Stompgrip Traction Pads are a knobby anti-slip type of decal or transfer that is applied to a motorcycle fuel tank or other parts to to protect the paint and provide an improved gripping surface between the rider’s legs and the bike.
I had a vague recollection of reading about some DR650 owners who tried it, and although I wasn’t exactly sure I’d really need this capability, I thought they might look pretty cool on the bike anyway, so why not?
Let’s face it — much of the hard-core gear installed on the typical “armchair” Adventure Touring bike is overkill anyway, so part of the fun is farkling up the bike for looks. There — I admit it!
I didn’t know much about the product other than it was some type of rubbery plastic stick-on thingy that was applied to the side of a gas tank to provide a sort of enhanced grip capability.
I thought the little knobbies would soft and spongy, perhaps with a feel something like a thick bubble wrap.
I figured this would provide some cushion for the knees and allow the legs to squeeze the tank, which could provide a better “rider/motorcycle interface” in the corners.
So when the package arrived, I was a bit taken aback to discover that those little knobbies are actually rather hard dimples and not like bubble wrap at all, as you can see in the photos below.
But, it all turned out pretty nicely and the product actually does provide an enhanced grip, through the magic of friction.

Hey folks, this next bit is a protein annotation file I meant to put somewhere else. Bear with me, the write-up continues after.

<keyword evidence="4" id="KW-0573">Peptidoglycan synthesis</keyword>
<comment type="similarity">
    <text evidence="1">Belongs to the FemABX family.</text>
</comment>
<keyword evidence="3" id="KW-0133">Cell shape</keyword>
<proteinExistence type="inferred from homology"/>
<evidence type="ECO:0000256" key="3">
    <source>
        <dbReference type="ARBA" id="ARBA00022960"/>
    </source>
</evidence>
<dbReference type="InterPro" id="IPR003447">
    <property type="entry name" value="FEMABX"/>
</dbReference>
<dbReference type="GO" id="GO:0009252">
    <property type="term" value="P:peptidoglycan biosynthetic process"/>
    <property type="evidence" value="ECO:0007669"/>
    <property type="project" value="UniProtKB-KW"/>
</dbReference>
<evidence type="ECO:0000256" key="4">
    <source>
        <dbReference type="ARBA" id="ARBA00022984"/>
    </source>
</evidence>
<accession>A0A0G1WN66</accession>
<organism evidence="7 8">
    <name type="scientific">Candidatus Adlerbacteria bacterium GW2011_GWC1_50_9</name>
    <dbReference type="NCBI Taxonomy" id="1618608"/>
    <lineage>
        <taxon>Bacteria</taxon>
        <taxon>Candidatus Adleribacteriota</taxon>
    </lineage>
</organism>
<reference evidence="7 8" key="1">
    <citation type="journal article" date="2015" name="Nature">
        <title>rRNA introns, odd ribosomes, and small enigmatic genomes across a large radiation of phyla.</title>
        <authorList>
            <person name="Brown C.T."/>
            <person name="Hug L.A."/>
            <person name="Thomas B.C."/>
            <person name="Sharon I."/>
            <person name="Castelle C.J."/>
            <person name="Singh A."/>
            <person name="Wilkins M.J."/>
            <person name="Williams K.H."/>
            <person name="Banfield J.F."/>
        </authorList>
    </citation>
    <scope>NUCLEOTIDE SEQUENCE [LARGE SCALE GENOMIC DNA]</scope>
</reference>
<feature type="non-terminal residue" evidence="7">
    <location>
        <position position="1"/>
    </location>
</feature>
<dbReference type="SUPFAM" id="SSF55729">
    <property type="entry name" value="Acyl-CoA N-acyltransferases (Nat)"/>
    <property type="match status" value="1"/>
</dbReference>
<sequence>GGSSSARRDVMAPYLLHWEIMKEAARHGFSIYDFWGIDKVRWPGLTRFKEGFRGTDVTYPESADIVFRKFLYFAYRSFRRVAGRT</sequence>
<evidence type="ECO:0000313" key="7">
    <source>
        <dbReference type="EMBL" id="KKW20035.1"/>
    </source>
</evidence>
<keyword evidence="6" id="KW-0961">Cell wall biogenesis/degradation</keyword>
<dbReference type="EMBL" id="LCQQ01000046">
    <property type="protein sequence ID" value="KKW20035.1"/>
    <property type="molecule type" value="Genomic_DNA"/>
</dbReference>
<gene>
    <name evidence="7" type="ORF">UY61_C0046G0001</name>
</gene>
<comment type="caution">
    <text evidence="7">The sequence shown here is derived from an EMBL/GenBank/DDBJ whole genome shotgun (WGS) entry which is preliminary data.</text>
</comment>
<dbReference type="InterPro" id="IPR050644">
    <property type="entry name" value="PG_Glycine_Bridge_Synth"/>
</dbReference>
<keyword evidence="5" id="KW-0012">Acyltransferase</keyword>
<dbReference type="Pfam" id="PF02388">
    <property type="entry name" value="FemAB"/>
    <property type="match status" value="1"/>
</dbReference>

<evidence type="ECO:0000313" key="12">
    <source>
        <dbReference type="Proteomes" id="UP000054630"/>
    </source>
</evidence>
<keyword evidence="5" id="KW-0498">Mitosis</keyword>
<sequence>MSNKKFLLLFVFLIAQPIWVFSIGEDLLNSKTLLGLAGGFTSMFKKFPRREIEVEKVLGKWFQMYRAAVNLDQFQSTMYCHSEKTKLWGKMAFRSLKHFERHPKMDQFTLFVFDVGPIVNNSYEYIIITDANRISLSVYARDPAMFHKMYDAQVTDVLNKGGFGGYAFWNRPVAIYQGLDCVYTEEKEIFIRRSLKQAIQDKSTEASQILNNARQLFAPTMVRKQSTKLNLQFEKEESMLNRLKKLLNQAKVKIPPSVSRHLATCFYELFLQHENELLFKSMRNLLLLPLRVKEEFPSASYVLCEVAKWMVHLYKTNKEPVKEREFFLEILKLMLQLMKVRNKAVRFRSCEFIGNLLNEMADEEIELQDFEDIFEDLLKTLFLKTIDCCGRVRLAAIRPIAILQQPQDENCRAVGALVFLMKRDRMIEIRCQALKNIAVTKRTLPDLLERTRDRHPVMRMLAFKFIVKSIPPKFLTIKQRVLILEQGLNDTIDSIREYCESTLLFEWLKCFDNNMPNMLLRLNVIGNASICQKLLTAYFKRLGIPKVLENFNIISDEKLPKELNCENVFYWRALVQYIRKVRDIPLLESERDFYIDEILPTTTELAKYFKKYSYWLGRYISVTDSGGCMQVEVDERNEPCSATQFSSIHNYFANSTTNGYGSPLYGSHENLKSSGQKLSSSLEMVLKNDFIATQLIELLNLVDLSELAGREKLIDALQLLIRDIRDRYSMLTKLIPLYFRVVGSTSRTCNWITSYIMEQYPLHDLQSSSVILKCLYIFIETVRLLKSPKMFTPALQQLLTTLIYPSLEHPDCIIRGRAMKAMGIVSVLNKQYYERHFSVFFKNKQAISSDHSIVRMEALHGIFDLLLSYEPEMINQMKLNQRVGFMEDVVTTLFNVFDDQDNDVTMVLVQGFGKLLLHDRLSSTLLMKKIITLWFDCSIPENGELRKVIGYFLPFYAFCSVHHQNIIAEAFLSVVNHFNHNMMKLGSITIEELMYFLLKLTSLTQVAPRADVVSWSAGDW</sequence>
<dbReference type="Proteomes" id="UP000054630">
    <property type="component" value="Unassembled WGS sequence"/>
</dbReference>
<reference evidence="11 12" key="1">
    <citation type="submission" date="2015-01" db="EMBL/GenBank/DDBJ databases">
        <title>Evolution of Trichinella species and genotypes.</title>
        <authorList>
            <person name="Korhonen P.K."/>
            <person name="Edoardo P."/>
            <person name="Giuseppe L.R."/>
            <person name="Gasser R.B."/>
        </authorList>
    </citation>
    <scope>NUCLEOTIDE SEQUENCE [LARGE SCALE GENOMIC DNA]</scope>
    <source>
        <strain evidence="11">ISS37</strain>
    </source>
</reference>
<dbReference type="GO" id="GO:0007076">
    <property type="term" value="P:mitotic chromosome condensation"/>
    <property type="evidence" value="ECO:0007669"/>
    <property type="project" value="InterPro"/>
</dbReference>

Whether or not you need this or even want it is another question, but I’m pretty happy with my choice, and at the very least, the Stompgrip pads do help protect the paint.
Stompgrip makes traction pad kits for many different makes and models of street and dirt bikes, but for some reason, they do not currently offer a DR650-specific Stompgrip kit.
But an email to Stomp Design resulted in a suggestion to use the 4-piece kit (Part Number 33-5002) designed for the 2003-2006 KTM SX and EXC motorcycles.
The Stompgrip package includes various pre-cut traction pad pieces that have a very strong and sticky glue on the back, covered by a peel-away label.
The KTM kit contained four pieces, including two large panels for the sides of the fuel tank and two smaller panels that I assumed should be installed above the larger panels for extra traction.
Neither the package nor the Stompgrip website has much in the way of bike-specific layout and location information, and having never seen the product on an actual motorcycle, much less a DR650, I had nothing to go by.
Stomp Design does provide installation instructions and there are a few tricks to getting a good result, as I discovered.
One major difference between Stompgrip and Scotchcal is that the former uses a glue, while the latter is a slide-on proposition.
The glue is very sticky, so you’ll want to make sure you know exactly where the Stompgrip pad is going to be placed and try to get it right the first time.
To install Scotchcal or other types of paint protection film, you spray on a mixture of water, a drop or two of dishwashing soap and some rubbing alcohol and slide the transparency on and move it around and squeegee out the air pockets.
You can move the film around, peel it off, try again and pretty much take your time to get it right. But there’s no squeegeeing the Stompgrip pads obviously — not with those big knobbies sticking out.